Pastor Henry Collins is hailed as a hero after rescuing a teenage girl from a burning church. But the real reason he was at the right place at the right time is known only to him and Hannah Mercer, the teenage girl he rescued: a girl whose faith has more to do with keeping up appearances than anything to do with God.
Lia Anders is a classmate of Hannah’s: a girl whose coming out as a lesbian resulted in immediate expulsion from the church. As an unlikely friendship develops between the two, Hannah begins to realize the error of her hypocritical ways, and encourages Henry to make a decision that will forever alter the course of their lives. But for Henry, the price of living a lie is easier than owning up to the truth.
Where There’s Smoke is a story that asks: who are we really? Are we the sum of all our actions? And is the note we finish our lives on the most defining of them all?
As wisps of smoke curled under Hannah’s nose, she wondered if it had finally happened: she’d woken up to find herself in hell.
I had it coming, she thought, defeated and unwilling to move from the darkness of the church basement. She felt no fear; apathy did not allow for much feeling of anything. It’s all a dream anyway.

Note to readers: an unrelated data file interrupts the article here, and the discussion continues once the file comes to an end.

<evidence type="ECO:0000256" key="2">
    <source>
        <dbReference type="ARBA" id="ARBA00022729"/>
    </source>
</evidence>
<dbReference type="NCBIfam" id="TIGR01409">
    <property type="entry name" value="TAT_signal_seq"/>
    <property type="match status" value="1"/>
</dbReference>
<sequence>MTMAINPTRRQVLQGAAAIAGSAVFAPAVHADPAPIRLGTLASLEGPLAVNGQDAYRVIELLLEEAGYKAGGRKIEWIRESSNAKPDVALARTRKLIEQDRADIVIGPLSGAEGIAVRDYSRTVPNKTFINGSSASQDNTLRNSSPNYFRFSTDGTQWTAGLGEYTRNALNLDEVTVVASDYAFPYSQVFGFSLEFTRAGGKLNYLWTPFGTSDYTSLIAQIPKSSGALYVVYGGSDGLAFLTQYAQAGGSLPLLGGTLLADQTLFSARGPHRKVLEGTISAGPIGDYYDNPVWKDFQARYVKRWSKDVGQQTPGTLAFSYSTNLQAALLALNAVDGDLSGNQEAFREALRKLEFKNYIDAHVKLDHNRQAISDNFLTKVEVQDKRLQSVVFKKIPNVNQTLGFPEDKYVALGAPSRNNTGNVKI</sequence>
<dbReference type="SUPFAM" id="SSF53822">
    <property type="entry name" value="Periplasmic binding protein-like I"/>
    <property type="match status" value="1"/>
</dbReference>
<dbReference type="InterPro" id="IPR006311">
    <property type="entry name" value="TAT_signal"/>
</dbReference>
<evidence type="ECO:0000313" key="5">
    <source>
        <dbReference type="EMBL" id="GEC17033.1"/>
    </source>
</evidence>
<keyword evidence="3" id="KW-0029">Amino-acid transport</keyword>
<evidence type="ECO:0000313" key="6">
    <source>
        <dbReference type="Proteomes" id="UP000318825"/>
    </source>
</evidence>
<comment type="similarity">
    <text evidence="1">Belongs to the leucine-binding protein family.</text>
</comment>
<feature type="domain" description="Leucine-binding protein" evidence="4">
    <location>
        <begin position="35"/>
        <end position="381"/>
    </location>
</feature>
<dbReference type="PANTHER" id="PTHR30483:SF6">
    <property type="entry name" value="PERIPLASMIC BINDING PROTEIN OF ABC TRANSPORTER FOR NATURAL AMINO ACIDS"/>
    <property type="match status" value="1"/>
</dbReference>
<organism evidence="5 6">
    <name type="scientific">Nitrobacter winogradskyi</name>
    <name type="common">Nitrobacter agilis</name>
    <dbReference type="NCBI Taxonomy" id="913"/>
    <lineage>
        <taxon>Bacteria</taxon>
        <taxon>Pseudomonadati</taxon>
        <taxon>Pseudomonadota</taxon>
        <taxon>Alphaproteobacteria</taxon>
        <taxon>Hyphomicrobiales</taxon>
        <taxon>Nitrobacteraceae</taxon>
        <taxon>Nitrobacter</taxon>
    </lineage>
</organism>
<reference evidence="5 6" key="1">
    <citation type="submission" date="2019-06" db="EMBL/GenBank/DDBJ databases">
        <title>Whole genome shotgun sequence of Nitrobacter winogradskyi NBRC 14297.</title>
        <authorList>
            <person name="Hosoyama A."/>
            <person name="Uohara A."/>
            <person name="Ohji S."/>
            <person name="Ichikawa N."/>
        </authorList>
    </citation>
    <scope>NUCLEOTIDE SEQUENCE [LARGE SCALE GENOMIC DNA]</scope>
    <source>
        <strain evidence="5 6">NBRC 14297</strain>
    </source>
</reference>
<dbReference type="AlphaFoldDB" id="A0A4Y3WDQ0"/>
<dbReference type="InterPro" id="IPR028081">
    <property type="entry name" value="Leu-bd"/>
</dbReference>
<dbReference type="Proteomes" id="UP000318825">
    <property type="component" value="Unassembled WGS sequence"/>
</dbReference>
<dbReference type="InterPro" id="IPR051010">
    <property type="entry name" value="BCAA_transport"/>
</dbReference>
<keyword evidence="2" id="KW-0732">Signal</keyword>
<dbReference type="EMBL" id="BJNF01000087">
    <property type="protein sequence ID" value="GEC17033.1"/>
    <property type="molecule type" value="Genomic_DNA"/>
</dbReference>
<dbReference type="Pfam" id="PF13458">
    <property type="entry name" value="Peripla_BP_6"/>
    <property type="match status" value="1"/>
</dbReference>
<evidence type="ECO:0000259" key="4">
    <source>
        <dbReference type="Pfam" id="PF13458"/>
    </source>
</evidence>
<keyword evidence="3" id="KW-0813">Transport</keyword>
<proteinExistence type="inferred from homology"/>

Until alarm bells starting screeching, and then it became reality.
Suddenly alert, Hannah felt panic settle in as the air thickened and her eyes watered. Hannah never considered hell to be a place of literal fire. She placed more faith in Dante’s idea of it than the Bible’s. But this–this literal choking agony–it couldn’t be what she deserved, could it? She was sorry–desperately sorry. For everything.
As a wall of smoke started to close in on the last she’d know of the world, fighting back seemed like a futile option. She’d been running too long. This ending was inevitable. It was deserved.
She closed her eyes, ready to meet whoever or whatever might be waiting. A sturdy pair of arms lifted her from the searing floor, but she didn’t bother opening her eyes, realizing there was nothing she could do now that the devil had caught up with her.
Sarahbeth Caplin holds a bachelor’s degree in English Literature from Kent State University. It was during college that she first saw her name in print as a columnist for her campus newspaper, The Daily Kent Stater. Now living in Denver, Colorado, she can be found in various microbreweries when not chained to her laptop working on future books, with themes exploring religion, feminism, and self-exploration. Find more writings at www.sbethcaplin.com, or follow her on Twitter @SbethCaplin